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Alrighty, by LL(k) languages, I mean programming languages whose parsers can be described by grammars which are LL(k).

these are my guesses:

pascal
lisp
xml and friends

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1 Answer 1

It depends on the definition of "language". If you ask

What programming language is correctly parsable with an LL(k) parser?

then none is, not even pascal or xml, since they are all context-sensitive. A context-free grammar cannot detect errors such as identifiers that are used without being defined, or match the opening and closing tag in XML. If you ask

What programming language can be conveniently parsed with an LL(k) parser, assuming that further analysis of well-formedness must be added on top of parsing?

then ANTLR is proof that nearly every programming language can be processed with a (version of an) LL(k) parser.

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Also, CFG can't describe "types", and allowed operations depending on types. –  AraK Oct 25 '09 at 18:27
    
@Arak: right; this is probably more relevant than the need for declarations. Interestingly enough, Algol-68 solved both problems with a two-level grammar. –  Martin v. Löwis Oct 25 '09 at 18:36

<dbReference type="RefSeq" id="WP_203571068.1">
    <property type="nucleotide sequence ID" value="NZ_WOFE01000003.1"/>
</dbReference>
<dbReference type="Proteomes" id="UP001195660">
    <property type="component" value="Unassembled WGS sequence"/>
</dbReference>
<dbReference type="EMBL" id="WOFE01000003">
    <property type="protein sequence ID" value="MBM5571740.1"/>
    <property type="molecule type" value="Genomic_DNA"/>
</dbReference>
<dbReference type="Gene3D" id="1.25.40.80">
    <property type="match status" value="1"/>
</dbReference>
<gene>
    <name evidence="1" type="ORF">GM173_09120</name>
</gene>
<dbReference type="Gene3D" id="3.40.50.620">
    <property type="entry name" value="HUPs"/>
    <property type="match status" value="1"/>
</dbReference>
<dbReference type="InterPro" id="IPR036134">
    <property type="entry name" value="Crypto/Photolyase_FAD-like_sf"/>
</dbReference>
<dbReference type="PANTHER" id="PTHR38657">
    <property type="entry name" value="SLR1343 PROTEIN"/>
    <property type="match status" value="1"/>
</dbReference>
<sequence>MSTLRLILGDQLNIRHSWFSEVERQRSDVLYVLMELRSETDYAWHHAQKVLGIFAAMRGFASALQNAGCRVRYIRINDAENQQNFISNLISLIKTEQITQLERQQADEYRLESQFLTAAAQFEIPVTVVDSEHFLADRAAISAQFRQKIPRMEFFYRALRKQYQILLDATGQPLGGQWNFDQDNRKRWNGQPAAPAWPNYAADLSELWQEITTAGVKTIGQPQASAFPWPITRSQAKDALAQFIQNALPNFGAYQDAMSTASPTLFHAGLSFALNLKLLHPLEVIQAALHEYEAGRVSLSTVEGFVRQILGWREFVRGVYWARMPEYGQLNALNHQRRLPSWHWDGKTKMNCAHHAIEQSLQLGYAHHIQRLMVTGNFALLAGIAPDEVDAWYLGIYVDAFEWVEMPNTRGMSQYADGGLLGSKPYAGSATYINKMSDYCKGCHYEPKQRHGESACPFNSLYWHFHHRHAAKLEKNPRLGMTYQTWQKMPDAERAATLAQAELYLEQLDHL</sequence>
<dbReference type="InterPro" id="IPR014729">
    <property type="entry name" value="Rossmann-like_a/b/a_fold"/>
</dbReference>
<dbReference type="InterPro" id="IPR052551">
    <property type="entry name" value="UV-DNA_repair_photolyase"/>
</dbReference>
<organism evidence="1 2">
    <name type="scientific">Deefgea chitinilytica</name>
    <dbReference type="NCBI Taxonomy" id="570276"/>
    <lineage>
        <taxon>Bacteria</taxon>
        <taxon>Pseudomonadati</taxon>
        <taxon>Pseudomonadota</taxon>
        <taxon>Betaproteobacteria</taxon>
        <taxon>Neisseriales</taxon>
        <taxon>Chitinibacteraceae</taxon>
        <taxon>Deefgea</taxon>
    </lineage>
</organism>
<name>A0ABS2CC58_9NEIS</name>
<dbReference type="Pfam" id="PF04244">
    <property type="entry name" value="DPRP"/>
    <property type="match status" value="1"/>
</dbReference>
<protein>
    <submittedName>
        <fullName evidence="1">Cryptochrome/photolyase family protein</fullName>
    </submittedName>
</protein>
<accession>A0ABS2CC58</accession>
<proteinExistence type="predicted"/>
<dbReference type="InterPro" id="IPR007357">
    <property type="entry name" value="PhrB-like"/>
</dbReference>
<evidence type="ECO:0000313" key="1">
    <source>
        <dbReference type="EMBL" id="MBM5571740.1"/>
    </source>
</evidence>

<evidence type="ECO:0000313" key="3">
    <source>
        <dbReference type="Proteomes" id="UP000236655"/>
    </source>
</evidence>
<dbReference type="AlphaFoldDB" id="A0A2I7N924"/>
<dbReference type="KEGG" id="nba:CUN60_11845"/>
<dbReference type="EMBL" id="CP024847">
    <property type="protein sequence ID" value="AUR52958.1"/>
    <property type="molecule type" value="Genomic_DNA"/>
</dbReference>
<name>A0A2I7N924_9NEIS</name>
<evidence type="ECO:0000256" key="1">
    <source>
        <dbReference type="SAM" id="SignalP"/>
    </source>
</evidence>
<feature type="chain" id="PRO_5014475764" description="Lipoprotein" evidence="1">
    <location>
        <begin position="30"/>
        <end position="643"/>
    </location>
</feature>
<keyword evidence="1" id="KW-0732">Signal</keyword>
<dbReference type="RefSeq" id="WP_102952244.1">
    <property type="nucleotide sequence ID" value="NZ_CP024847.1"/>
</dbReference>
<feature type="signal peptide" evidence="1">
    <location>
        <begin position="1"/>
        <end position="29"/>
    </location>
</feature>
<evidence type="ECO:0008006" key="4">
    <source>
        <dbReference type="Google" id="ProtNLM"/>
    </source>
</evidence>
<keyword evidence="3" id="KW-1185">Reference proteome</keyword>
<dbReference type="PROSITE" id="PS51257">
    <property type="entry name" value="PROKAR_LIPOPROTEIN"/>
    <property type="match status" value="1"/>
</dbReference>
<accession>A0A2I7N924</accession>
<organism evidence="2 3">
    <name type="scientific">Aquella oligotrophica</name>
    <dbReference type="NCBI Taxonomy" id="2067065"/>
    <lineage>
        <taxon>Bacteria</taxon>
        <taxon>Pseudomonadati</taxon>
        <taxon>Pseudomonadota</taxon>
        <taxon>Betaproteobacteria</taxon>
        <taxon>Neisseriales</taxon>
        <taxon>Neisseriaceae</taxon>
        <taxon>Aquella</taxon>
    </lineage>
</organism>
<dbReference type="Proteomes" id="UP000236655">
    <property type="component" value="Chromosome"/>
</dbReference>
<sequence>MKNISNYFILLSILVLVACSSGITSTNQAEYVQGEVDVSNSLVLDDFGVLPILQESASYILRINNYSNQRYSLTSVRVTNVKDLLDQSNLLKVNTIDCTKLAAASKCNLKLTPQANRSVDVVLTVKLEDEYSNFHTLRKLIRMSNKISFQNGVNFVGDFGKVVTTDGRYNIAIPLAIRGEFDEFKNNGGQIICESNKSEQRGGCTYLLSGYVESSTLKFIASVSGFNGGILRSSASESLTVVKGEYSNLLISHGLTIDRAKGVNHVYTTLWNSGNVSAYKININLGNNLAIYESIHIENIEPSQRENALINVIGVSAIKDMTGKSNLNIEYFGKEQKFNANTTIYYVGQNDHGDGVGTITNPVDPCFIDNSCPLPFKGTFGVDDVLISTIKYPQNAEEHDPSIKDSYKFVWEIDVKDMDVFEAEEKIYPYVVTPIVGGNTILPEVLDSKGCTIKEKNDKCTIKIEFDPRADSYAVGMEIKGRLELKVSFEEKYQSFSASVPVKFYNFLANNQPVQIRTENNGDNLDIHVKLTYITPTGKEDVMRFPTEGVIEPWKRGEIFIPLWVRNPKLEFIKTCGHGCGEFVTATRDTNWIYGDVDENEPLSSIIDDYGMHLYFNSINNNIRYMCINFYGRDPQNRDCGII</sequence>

@Martin This makes assumptions about what a programming language syntax allows or restricts and toss together the lexical parsing and semantic analysis phases. I think a restructure of the answer would be helpful. –  user166390 Oct 25 '09 at 18:55
2  
@Ellery: maybe you should ask the question more clearly if you want a different answer. –  Martin v. Löwis Oct 25 '09 at 20:23
    
@Ellery: Then you should edit your question to reflect what you have just said, your question just asks for languages that can be parsed via LL(k). –  Vinko Vrsalovic Oct 25 '09 at 20:23

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